KEY CONCEPTS: Innovation, evidence informed, learning organization, risk taking

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YW CALGARY PRACTICE FRAMEWORK

We strive to achieve ENDURING IMPACT. All prevention and intervention programming at YW Calgary is intended to help participants move forward on their journey of change in a way that has lasting or enduring impact. Outcomes are the change we contribute to, but assets are the benefit that participants “own” and take with them beyond their time with us. We support the changes that build assets, because we know that assets are the building blocks of a sustainable livelihood for individuals and a sustainable community. Assets can be social, physical, human, financial and personal.

Limited assets are what makes women vulnerable to poverty and social exclusion. Women pursue asset-building strategies to help them build the sustainability described in our vision of a safe and equitable community.

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YW CALGARY PRACTICE FRAMEWORK

Outcomes are a description of the enduring changes for clients that continue, regardless of specific locations or times. We measure outcomes in the short, medium and long-term, but essentially, they are measures to tell us whether enduring change is occurring and assets are being built for participants. For example, the development of a new skill that leads to increased employability is an outcome. It becomes an asset when the participant carries that skill with them into the future regardless of whether it’s into another program or a workplace in their future.

KEY CONCEPTS: Outcomes, assets, enduring change, sustainable livelihoods model

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YW CALGARY PRACTICE FRAMEWORK

We strive to be a SUSTAINABLE ORGANIZATION. As an organization that is committed to fiscal accountability as part of its sustainability, it is necessary to generate adequate resources to maintain the principle focused discipline of our practice.13. Traditional government and foundation investments are often not responsive to program cost increases, essential to the delivery of effective programs.

We disrupt the traditional charity model by developing autonomous revenue sources and sustainable business models.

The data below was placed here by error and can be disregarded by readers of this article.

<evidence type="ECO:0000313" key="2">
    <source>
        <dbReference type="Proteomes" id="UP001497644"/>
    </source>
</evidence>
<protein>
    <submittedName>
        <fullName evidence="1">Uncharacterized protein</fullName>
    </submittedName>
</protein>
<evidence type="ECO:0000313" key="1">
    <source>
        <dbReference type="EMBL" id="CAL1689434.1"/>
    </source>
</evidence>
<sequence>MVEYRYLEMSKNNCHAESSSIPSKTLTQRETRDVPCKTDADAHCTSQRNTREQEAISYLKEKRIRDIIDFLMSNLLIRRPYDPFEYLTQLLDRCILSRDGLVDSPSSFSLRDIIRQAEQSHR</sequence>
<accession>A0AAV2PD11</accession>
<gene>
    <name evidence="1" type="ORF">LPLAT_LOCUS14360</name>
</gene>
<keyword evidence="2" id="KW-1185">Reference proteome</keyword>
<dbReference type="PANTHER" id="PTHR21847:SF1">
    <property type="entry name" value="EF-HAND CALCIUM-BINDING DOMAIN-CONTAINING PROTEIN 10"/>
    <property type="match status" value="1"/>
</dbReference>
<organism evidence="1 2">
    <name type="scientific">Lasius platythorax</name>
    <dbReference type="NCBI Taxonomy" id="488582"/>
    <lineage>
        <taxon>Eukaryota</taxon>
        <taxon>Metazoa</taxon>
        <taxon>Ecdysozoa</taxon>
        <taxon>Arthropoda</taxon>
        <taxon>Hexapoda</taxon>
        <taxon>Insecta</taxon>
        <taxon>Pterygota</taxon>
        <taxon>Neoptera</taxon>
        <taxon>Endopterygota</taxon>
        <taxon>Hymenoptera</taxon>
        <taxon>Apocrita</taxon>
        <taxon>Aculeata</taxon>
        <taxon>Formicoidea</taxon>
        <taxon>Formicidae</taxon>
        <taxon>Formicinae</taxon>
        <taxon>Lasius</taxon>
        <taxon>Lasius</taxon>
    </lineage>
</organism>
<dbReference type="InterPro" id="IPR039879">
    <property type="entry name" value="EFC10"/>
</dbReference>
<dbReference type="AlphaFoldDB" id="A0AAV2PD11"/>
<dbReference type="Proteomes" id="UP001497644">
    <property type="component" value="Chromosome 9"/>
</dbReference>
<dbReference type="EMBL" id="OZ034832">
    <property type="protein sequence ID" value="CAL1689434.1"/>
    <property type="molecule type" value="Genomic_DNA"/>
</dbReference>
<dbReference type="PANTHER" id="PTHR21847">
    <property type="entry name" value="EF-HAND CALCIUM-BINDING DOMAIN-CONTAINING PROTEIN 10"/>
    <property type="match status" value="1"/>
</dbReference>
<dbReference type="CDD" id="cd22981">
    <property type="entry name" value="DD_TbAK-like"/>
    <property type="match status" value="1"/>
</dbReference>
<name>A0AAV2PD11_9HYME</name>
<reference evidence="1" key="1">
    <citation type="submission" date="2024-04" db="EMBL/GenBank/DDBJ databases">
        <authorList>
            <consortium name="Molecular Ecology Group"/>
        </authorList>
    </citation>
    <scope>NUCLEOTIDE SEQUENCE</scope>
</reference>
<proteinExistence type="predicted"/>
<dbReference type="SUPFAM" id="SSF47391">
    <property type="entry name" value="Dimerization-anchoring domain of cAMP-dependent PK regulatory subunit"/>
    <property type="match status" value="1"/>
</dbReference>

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WOMEN-CENTRED BRIGHTER-FUTURE FOCUSED


YW CALGARY PRACTICE FRAMEWORK

As a result, YW Calgary has committed to maintaining the principles above, through the development of autonomous revenue sources providing sustainable business models for the delivery of programs and services. Autonomous revenue sources enable YW Calgary to allocate earned revenue without the typical budget constraints applied by funders or donors. These sources also enable us to capitalize on our expertise while also contributing to our mission and vision.

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We practice SUPPORTIVE FEEDBACK AND SUPERVISION. While supporting clients to achieve enduring change, we also seek enduring positive change for staff to build a culture that maximizes the possibility for success of both staff and clients. Supportive supervision is conducted in a way that supports reflective practice and quality service delivery. Most importantly, we care about one another and allow space for equity and learning.8. Positive organizational culture contributes to impactful service delivery. The purpose of supervision is not about overseeing, but rather removing barriers to effective work and providing opportunities for growth.9. Leadership can be diffused in an organization, it is not defined by role or title and can be demonstrated by anyone, simply by being passionate, committed, groundbreaking, caring and open to learning.10.

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YW CALGARY PRACTICE FRAMEWORK

Many opportunities are available for staff to engage significantly in their work and larger organizational initiatives. To create the impact we collectively seek, it is necessary to nurture a culture that allows staff to lead from the front as well as learn from others.

Effective supervision requires a trust of intention and is fundamentally about providing opportunity. To maximize the opportunities for success embedded in facilitative supervision, YW Calgary will ensure that policies and practices are free from direct and indirect discrimination; this covers all aspects of work, including recruitment, interviewing, selection, appointment, promotion, compensation, benefits, training, layoffs, disciplinary processes and any other terms and conditions of working.

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YW CALGARY PRACTICE FRAMEWORK

Essential elements of our supervision model include practices that enable coaching/mentoring for staff success: 12. Strength-based feedback Supervision meetings incorporating coaching and staff mentoring practices and access to regular and predictable supervision Support with problem solving Reflective supervision practices that support goal setting and professional development Performance planning and reviews to identify staff areas for growth Support for staff well-being, including recognizing and providing staff opportunities to address vicarious trauma, compassion fatigue and burn out